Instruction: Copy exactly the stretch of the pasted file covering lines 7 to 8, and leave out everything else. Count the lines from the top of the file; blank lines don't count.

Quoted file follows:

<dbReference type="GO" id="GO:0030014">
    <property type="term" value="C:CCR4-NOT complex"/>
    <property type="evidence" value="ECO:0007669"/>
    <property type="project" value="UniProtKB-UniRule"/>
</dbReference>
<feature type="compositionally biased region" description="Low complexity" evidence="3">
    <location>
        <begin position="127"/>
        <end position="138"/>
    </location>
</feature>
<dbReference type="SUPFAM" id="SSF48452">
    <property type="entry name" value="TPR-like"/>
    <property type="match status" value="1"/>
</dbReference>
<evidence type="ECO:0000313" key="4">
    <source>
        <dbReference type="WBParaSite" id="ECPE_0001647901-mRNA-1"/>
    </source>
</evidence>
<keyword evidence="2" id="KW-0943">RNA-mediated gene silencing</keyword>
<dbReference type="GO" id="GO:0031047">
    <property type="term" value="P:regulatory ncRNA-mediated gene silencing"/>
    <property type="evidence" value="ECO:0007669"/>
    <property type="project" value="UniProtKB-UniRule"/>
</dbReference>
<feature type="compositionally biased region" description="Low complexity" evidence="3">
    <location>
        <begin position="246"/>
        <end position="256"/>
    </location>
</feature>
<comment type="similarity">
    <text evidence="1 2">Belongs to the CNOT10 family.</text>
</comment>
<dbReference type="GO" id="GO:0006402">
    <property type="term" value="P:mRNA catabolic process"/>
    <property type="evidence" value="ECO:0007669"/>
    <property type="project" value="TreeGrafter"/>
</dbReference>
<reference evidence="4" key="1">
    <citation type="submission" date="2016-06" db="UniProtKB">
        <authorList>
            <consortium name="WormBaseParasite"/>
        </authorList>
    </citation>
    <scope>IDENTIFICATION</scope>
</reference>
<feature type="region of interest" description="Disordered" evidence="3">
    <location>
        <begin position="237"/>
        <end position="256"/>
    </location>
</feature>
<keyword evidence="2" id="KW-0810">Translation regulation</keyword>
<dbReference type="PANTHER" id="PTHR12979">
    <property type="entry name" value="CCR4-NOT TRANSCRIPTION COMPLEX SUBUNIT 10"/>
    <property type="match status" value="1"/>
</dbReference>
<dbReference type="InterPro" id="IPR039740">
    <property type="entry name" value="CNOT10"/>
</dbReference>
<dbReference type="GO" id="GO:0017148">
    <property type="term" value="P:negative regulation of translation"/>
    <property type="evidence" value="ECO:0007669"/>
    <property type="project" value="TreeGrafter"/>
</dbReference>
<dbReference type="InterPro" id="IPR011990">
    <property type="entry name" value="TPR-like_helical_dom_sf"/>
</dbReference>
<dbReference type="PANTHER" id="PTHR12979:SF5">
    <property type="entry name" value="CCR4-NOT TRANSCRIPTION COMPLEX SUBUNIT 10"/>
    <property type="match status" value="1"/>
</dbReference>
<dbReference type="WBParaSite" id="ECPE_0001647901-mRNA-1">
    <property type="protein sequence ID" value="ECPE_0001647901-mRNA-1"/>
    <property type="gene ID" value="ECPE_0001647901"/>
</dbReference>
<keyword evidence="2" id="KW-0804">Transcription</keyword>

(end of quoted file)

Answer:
    <location>
        <begin position="127"/>